Luu v. CSP Solano

Filing 26

FINDINGS and RECOMMENDATIONS signed by Magistrate Judge Valerie P. Cooke on 02/20/09 RECOMMENDING that 18 Amended Complaint filed by Quoc Xuong Luu be dismissed without prejudice. Objections to F&R's are due within 10 days. Matter referred to Judge Hunt. (Streeter, J)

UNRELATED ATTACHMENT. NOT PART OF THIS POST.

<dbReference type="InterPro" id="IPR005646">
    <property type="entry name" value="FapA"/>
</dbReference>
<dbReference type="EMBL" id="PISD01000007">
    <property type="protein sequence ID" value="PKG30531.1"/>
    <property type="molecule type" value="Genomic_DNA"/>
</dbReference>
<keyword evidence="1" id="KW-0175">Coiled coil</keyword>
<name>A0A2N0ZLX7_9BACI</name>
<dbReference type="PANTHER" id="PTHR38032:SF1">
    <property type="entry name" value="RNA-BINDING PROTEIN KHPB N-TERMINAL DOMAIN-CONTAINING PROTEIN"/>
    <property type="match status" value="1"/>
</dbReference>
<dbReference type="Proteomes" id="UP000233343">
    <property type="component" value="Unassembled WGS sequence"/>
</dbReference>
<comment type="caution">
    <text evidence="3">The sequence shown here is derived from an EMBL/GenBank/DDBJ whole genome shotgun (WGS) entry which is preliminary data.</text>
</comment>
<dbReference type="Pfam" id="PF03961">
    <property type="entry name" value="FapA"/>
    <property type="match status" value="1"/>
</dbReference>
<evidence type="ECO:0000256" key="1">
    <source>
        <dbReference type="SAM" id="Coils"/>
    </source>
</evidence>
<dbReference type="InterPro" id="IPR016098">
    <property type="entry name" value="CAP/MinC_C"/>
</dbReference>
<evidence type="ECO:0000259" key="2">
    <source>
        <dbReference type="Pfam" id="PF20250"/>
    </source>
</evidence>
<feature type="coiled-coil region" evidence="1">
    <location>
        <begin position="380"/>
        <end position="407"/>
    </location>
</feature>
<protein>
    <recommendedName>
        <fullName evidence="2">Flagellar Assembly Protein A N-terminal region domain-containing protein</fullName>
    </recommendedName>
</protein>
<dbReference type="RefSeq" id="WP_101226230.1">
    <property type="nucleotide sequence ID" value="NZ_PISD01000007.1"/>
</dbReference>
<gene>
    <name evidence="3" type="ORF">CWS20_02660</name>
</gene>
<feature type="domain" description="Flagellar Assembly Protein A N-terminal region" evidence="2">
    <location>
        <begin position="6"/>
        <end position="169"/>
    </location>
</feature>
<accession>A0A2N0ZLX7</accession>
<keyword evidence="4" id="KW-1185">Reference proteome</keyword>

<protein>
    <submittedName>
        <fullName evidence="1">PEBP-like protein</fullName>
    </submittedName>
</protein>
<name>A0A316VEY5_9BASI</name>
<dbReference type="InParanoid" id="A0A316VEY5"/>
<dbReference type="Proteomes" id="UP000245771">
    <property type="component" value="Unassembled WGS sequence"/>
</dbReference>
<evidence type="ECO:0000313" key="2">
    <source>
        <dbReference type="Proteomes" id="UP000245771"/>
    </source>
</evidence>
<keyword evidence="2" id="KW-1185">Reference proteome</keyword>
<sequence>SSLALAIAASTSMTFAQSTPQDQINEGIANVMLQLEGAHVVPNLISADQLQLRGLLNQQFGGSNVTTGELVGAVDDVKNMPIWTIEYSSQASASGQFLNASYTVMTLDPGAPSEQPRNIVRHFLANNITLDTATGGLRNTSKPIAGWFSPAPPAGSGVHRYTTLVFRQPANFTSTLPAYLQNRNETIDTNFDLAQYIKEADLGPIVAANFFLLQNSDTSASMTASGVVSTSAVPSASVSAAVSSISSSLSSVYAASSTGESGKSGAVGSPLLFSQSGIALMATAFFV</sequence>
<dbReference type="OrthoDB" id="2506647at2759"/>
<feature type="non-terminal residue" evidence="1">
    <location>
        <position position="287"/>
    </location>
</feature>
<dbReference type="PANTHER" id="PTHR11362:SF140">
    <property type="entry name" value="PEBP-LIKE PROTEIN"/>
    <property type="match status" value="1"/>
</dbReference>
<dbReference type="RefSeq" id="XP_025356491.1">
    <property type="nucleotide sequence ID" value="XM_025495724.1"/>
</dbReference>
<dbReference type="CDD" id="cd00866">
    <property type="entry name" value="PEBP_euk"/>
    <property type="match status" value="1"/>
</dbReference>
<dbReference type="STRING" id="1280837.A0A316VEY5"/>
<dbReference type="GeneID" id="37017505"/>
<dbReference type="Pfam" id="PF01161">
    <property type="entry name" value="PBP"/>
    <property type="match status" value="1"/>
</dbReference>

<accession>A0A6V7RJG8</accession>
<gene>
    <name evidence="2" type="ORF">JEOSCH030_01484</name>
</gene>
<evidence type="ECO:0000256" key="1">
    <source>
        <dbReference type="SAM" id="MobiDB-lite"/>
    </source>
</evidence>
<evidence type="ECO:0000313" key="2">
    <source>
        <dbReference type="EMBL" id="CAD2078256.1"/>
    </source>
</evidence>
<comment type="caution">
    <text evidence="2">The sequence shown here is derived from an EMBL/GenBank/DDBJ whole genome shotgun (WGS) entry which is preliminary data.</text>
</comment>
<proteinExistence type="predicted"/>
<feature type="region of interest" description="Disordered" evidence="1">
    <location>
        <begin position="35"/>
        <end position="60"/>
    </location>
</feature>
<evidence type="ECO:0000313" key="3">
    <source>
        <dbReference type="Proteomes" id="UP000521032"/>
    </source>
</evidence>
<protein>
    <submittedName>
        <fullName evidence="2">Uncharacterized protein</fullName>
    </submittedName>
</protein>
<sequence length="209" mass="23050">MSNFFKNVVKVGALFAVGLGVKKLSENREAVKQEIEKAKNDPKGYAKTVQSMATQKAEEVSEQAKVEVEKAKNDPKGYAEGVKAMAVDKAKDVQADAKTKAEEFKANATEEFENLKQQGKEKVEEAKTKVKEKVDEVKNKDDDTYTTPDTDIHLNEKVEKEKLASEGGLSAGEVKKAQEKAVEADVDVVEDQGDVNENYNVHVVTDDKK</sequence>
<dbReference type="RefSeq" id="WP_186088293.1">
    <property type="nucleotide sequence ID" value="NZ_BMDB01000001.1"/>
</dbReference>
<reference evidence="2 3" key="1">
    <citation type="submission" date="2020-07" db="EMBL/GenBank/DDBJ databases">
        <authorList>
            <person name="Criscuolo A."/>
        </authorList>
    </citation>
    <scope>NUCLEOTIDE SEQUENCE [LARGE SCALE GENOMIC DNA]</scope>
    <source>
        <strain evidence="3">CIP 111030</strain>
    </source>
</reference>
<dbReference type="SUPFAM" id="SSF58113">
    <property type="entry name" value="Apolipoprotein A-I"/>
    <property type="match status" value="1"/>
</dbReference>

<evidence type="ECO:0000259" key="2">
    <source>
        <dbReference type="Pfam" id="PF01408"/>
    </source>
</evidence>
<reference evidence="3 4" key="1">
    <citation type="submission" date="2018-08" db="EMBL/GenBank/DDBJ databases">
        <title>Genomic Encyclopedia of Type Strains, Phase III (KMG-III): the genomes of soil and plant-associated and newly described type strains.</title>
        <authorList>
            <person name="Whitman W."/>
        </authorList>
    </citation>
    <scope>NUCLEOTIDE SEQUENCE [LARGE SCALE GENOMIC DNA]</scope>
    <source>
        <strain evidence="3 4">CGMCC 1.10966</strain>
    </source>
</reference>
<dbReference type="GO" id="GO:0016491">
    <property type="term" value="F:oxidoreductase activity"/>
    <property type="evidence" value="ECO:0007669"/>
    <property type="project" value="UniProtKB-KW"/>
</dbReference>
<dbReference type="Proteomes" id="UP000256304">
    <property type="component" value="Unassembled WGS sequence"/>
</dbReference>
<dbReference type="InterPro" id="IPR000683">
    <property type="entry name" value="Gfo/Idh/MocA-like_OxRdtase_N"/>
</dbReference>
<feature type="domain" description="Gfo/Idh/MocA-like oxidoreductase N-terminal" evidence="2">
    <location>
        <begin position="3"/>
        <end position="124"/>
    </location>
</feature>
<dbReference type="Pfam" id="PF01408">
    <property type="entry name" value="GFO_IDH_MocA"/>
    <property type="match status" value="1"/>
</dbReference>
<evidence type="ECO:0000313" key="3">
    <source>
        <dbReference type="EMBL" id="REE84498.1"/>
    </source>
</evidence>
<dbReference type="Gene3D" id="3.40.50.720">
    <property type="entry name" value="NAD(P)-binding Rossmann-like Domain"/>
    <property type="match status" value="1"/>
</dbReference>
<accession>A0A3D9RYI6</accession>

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1 2 3 4 5 6 7 8 9 10 11 12 13 14 15 16 17 18 19 20 21 22 23 24 25 26 27 28 QUOC XUONG LUU, UNITED STATES DISTRICT COURT DISTRICT OF NEVADA ) ) Plaintiff, ) ) vs. ) ) CALIFORNIA STATE PRISON ) SOLANO MEDICAL DEP'T., et al., ) ) Defendants. ) ____________________________________) 2:07-CV-0141-RLH (VPC) REPORT AND RECOMMENDATION OF U.S. MAGISTRATE JUDGE February 20, 2009 This Report and Recommendation is made to the Honorable Roger L. Hunt, United States District Judge. The action was referred to the undersigned Magistrate Judge pursuant to 28 U.S.C. 636(b)(1)(B) and LR IB 1-4. Quoc Xuong Luu ("plaintiff") is a state prisoner proceeding pro se. Plaintiff initiated this action on January 22, 2007, seeking relief pursuant to 42 U.S.C. 1983. Plaintiff requested authority pursuant to 28 U.S. 1915 to proceed in forma pauperis, which was granted in the court's February 11, 2008 order (#13). The court also dismissed plaintiff's complaint with leave to amend because plaintiff did not identify the names of the doctors he was suing, and rather named only "Doctor(s) in his/her individual and official capacities." Id., p. 3. Plaintiff also failed to state with particularity what actions the unnamed doctors took in violation of plaintiff's constitutional rights. Id. Plaintiff filed an amended complaint on March 11, 2008 (#18). In his amended complaint, plaintiff names as defendants Drs. Rallos, Naku, and Noriega, and the Solano Medical Department at California State Prison. Id.1 The court is required to screen complaints brought by prisoners seeking relief against a governmental entity or officer or employee of a governmental entity 28 U.S.C. 1915A(a). The court must dismiss the complaint if the claims contained in it, even when read broadly, are legally Plaintiff also filed a "motion for objection of United States District Judge's ruling mount prejudicial error" (#17). Notwithstanding plaintiff's objection to the first order of dismissal with leave to amend, plaintiff also filed the amended complaint that is the subject of the instant screening order. Therefore, the court deems plaintiff's objection moot. 1 1 2 3 4 5 6 7 8 9 10 11 12 13 14 15 16 17 18 19 20 21 22 23 24 25 26 27 28 frivolous, malicious, fail to state a claim upon which relief may be granted, or seek money damages from a defendant who is immune from such relief. 28 U.S.C. 1915A(b)(1), (2). A claim is legally frivolous when it lacks an arguable basis either in law or in fact. Nietzke v. Williams, 490 U.S. 319, 325 (1989). The court may, therefore, dismiss a claim as frivolous where it is based on an indisputably meritless legal theory or where the factual contentions are clearly baseless. Id. at 327. The critical inquiry is whether a consitutional claim, however inartfully pleaded, has an arguable legal and factual basis. See Jackson v. Arizona, 885 F.2d 639, 640 (9th Cir. 1989). A complaint must contain more than a "formulaic recitation of the elements of a cause of action;" it must contain factual allegations sufficient to "raise a right to relief above the speculative level." Bell Atlantic Corp. v. Twombly, 550 U.S. 544, 127 S. Ct. 1955, 1965 (2007). "The pleading must contain something more...than...a statement of facts that merely creates a suspicion [of] a legally cognizable right of action." Id. In reviewing a complaint under this standard, the court must accept as true the allegations of the complaint in question, Hospital Bldg. Co. v. Rex Hospital Trustees, 425 U.S. 738, 740 (1976), construe the pleading in the light most favorable to plaintiff and resolve all doubts in the plaintiff's favor. Jenkins v. McKeithen, 395 U.S. 411, 421 (1969). To sustain an action under section 1983, a plaintiff must show (1) that the conduct complained of was committed by a person acting under color of state laaw; and (2) that the conduct deprived the plaintiff of a federal constitutional or statutory right." Hydrick v. Hunter, 466 F.3d 676, 689 (9th Cir. 2006). Plaintiff claims that in June of 2004, he injured his right hip while playing soccer (#18, p. 7). Plaintiff states that he sought medical care a few days after the injury and an unnamed defendant examined him and issued him pain medication. Id. Plaintiff alleges that his condition worsened throughout 2004, but that defendants only gave him pain medication. Id. Plaintiff claims that he further injured his hip getting down from a top bunk and that, although he could not stand or walk due to pain, defendants forced him to walk the thirty feet from his housing unit -2- 1 2 3 4 5 6 7 8 9 10 11 12 13 14 15 16 17 18 19 20 21 22 23 24 25 26 27 28 to the medical department and back to his cell. Id. However, defendants did not treat him at that time, and instead put his name on a docket to see the doctor at a later date. Defendants also gave plaintiff pain medication. Id. p. 8. Plaintiff states that, between 2005 and 2006, Drs. Rallos, Naku, and Rohrer, among others, diagnosed and treated plaintiff's hip condition. Defendants took numerous x-rays of plaintiffs hip and ran blood tests. Dr. Rohrer also referred plaintiff to an outside specialist, who injected an "inflammatory shot" into plaintiff's hip. Plaintiff also had an MRI taken of his right hip. Id. p. 8-12. Plaintiff alleges that defendants' diagnosis and treatment of his hip injury was inadequate. Id. p. 17. He complains that it took defendants too long to diagnose his injury and that defendants gave him the "run-around" rather than properly treating him. Plaintiff claims that this delay and the inadequate treatment he received violated his Eighth Amendment rights. Id. Additionally, plaintiff alleges that defendants violated his Fourteenth Amendment right to equal protection. Id. p. 19. Plaintiff claims that he has an equal protection right to have "fair medical treatment" as those that are not incarcerated. Id. He states that defendants violated his equal protection rights because it took them over a year to diagnose his hip injury, even though the doctors at Queen Valley Hospital were able to diagnose it in a few hours. Id. p. 20. "[D]eliberate indifference to a prisoner's serious illness or injury" is a violate of the Eighth Amendment prohibition against cruel and unusual punishment. Estelle v. Gamble, 429 U.S. 97, 105 (1976). In order to prove deliberate indifference, a plaintiff must show that the defendant denied, delayed, or intentionally interfered with medical treatment, or that the manner in which defendant provided medical care indicates deliberate indifference. Hutchinson v. United States, 838 F.2d 390, 394 (9th Cir. 1988). Mere negligence is not sufficient to prove deliberate indifference. Id. "A defendant must purposefully ignore or fail to respond to a prisoner's pain or possible medical need for deliberate indifference to be established." McGuckin v. Smith, 974 F.2d 1050, 1060 (9th Cir. 1992), overruled in part on other grounds in WMX Technologies, Inc. v. Miller, 104 F.3d 1133 (9th Cir. 1997). Plaintiff has not made allegations that rise to the level of deliberate indifference on the -3- 1 2 3 4 5 6 7 8 9 10 11 12 13 14 15 16 17 18 19 20 21 22 23 24 25 26 27 28 part of defendants Rallos, Naku, Noriega, or the Solano Medical Department. Plaintiff has not alleged that the doctors acted deliberately with respect to their alleged misdiagnoses. Plaintiff has also not alleged that the doctors deliberately failed to treat him. Plaintiff claims that the doctors did attempt to diagnose his injury through x-rays, blood tests, and an MRI, and they did treat him with pain medication and an "inflammatory shot." Defendants also referred plaintiff to an outside specialist. Plaintiff's complaints sound in negligence. Plaintiff claims that the number of x-rays defendants took of his hip while failing to properly diagnose his injury proves medical malpractice. Id. p. 16. He states: "How many x-rays [does] its (sic) take to determine whether the injury [sustained is] serious or minor?" Id. p. 16-17. Mere negligence is not sufficient to prove deliberate indifference and plaintiff has not alleged that defendants intentionally withheld or delayed treatment. Therefore, plaintiff's Eighth Amendment claim is dismissed. As for plaintiff's equal protection claim, plaintiff has not made allegations that rise to the level of equal protection violations. "Prisoners are protected under the Equal Protection Clause of the Fourteenth Amendment from invidious discrimination based on race." Wolff v. McDonnell, 418 U.S. 539, 556 (1974). Prisoners are also protected by the Equal Protection Clause from intentional discrimination on the basis of their religion. See Freeman v. Arpaio, 125 F.3d 732, 737 (9th Cir. 1997). To establish a violation of the Equal Protection Clause, the prisoner must present evidence of discriminatory intent. See Washington v. Davis, 426 U.S. 229, 239-40 (1976). Plaintiff has not alleged that defendants intentionally discriminated against him based on race or religion. Plaintiff does state that "Defendant failed medical treatment Plaintiff's injury because his gender or race which conclusion the injured to be false" (#18, p. 19). However, plaintiff's claim appears to be that he has a right to medical treatment equal to that of free persons. Id. Plaintiff makes no mention of his race other than in this sentence, and does not contend that he was treated differently than other inmates. Plaintiff has also not alleged that defendants intentionally delayed or denied medical treatment because of his religion. The Equal Protection Clause does not give plaintiff the right to receive medical care equal to that of unconfined persons. Therefore, plaintiff's Fourteenth Amendment claim is dismissed. -4- 1 2 3 4 5 6 7 8 9 10 11 12 13 14 15 16 17 18 19 20 21 22 23 24 25 26 27 28 The parties are advised: 1. Pursuant to 28 U.S.C. 636(b)(1)(c) and Rule IB 3-2 of the Local Rules of Practice, the parties may file specific written objections to this report and recommendation within ten days of receipt. These objections should be entitled "Objections to Magistrate Judge's Report and Recommendation" and should be accompanied by points and authorities for consideration by the District Court. 2. This report and recommendation is not an appealable order and any notice of appeal pursuant to Fed. R. App. P. 4(a)(1) should not be filed until entry of the District Court's judgment. IT IS THEREFORE RECOMMENDED that plaintiff's amended complaint (#18) be DISMISSED without prejudice. DATED: February 20, 2009. ______________________________________ UNITED STATES MAGISTRATE JUDGE -5-